"Peace Corps" Model of OD: A Values-Based Model for
Building Collaborative Work Environments in Engineering Organizations
Randi S. Brenowitz, M.B.A. and Tracy C. Gibbons, Ph.D.
article appeared in Vision/Action, the Journal of the Bay
Area OD Network, Fall 1997.
easy to talk about values and ethics in our work when we feel
encouraged to bring our values to the client. What happens, however,
when the client system is built on a value base different from
the OD consultant's? We are not talking about being afraid to
leave your laptop in someone's office, or of unethical behavior,
but rather of the work-related value system of most Silicon Valley
engineers. Frequently this segment of the population engages in
win-lose thinking, sees communication as expressing weakness,
values isolation and individual achievement, avoids conflict,
and de-values social norms without understanding (or even identifying)
the consequences of that behavior.
of our colleagues find that doing OD work with engineers can often
be extremely frustrating. However, we have evolved a model that
has allowed us to intervene successfully in engineering organizations.
The model is derived from our many years of working with engineering
and manufacturing organizations in high-technology companies.
This experience has enabled us to evaluate the similarities and
differences among these organization types. We have observed and
contributed to fundamental shifts in the meaning of the term "team,"
how teams are perceived and utilized, and how best to develop
teams and collaborative work environments with engineers.
a client system is built on a set of norms and values that differ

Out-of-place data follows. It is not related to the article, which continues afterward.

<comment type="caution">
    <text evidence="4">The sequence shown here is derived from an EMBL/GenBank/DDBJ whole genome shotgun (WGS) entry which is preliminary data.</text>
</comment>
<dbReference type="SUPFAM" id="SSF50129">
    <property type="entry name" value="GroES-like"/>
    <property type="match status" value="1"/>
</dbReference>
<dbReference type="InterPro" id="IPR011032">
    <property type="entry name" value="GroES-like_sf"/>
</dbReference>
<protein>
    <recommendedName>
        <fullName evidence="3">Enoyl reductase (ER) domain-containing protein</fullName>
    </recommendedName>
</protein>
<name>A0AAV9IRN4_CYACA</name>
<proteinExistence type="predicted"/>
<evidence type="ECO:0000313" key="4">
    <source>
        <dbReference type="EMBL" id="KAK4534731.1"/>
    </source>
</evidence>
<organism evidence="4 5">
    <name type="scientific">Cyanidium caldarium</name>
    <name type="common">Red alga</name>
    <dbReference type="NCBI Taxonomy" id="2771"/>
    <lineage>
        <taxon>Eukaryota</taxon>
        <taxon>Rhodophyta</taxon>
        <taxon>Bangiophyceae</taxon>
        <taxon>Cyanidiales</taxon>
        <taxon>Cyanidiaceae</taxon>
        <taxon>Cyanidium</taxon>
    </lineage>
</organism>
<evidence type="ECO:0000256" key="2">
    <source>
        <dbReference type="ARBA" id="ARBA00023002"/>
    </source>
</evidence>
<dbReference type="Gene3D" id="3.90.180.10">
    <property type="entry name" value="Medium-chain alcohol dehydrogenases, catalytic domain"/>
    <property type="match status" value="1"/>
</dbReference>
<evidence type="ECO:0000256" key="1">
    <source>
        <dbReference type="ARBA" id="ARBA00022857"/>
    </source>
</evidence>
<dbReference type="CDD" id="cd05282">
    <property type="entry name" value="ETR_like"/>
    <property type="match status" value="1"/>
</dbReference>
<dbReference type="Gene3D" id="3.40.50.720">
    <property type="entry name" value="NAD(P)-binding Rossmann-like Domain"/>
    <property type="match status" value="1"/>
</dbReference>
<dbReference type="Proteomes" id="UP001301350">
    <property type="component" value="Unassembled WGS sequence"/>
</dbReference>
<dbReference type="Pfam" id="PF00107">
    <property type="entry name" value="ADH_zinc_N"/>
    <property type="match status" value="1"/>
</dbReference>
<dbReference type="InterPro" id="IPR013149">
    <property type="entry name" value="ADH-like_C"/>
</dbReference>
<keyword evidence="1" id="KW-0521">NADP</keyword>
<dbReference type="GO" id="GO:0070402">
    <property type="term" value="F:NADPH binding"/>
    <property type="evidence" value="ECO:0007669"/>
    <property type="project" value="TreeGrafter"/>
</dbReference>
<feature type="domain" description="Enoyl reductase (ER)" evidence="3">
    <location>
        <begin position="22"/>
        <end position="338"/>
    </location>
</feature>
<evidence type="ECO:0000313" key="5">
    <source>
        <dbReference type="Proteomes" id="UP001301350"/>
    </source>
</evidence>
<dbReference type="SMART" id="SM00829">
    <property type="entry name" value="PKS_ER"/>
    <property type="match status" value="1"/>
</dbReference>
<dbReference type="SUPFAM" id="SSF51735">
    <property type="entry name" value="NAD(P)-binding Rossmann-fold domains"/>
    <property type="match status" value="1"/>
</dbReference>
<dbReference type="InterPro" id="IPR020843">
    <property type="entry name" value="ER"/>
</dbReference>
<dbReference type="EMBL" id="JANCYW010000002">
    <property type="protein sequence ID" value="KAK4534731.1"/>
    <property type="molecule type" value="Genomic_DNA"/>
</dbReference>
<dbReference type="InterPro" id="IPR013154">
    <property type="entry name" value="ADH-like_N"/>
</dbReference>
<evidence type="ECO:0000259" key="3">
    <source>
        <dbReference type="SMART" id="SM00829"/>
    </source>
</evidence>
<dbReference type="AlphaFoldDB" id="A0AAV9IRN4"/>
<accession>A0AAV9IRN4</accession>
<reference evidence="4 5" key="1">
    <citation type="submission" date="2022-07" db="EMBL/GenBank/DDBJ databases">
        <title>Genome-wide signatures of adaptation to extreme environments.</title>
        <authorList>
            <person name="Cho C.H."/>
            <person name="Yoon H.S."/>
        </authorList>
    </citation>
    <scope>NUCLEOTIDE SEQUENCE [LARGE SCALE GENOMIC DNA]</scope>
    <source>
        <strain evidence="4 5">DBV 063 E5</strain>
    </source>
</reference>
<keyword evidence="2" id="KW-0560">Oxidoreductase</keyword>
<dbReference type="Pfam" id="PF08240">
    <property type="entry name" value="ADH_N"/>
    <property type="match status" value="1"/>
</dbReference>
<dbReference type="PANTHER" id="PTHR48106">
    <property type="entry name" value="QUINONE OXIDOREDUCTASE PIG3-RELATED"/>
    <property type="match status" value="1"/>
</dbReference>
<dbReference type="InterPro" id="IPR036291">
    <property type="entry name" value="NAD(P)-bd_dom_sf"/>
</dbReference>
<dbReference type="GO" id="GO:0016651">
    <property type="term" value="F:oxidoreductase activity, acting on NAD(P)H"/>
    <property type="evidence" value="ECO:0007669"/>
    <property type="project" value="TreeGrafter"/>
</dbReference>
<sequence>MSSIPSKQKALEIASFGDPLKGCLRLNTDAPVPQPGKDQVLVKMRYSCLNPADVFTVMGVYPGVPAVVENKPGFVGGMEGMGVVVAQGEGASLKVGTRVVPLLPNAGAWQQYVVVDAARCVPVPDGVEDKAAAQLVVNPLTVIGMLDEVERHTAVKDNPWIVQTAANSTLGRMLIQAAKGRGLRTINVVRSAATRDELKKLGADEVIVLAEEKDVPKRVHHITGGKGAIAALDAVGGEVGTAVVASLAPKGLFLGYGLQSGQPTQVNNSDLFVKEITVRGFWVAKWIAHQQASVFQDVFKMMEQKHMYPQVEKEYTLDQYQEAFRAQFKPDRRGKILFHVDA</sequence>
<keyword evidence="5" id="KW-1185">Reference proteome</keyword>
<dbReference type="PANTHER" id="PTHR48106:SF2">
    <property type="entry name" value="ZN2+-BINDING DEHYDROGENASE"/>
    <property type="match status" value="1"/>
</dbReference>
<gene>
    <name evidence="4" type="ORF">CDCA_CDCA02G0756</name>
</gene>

from ours in this way, OD models and experience has taught us
* identify and validate the client's value system
* find the overlap between our value system and the client's and
make that visible to all involved in the intervention
* not to try to "convert" the client
* model the behavior and values we think will be in the best interest
of the client in order to meet their goals
* help the client discover the consequences of their values, beliefs,
be successful, the model must be used in an appropriate context,
which involves four elements. These elements, which we discuss
below, reflect our values of:
* belief in process as well as systems
* allowing new processes to evolve locally vs. being imposed from
* insisting that any new processes be integrated into the business
activity and not simply be an "add-on"
* recognizing that the OD practitioner must be accountable for
behaving according to the values we are asking others to adhere
* deep respect for the existing system and its accomplishments
* a genuine belief that everyone's perspective has its own integrity
We comprehend and accept the fundamental differences between engineering
work and manufacturing/process work. By definition, manufacturing
and process workers have respect for the concept of process. Because
of the obvious interdependencies of the components of a process,
and the relative ease of cross-training and work-sharing, process
workers have been using teams for a number of years. To them,
the team concept is simply part of their regular work environment.
In engineering organizations, however, we have found that frequently
the concept of team is associated with a loss of creative freedom
and individual uniqueness. In an organization where the charter
is to imagine and invent, even the possibility of losing the freedom
to innovate is traumatic. (Practitioners know that teams increase
in innovation and creativity--but that's looking at it from our
engineering work is not a matter of continuous improvement, but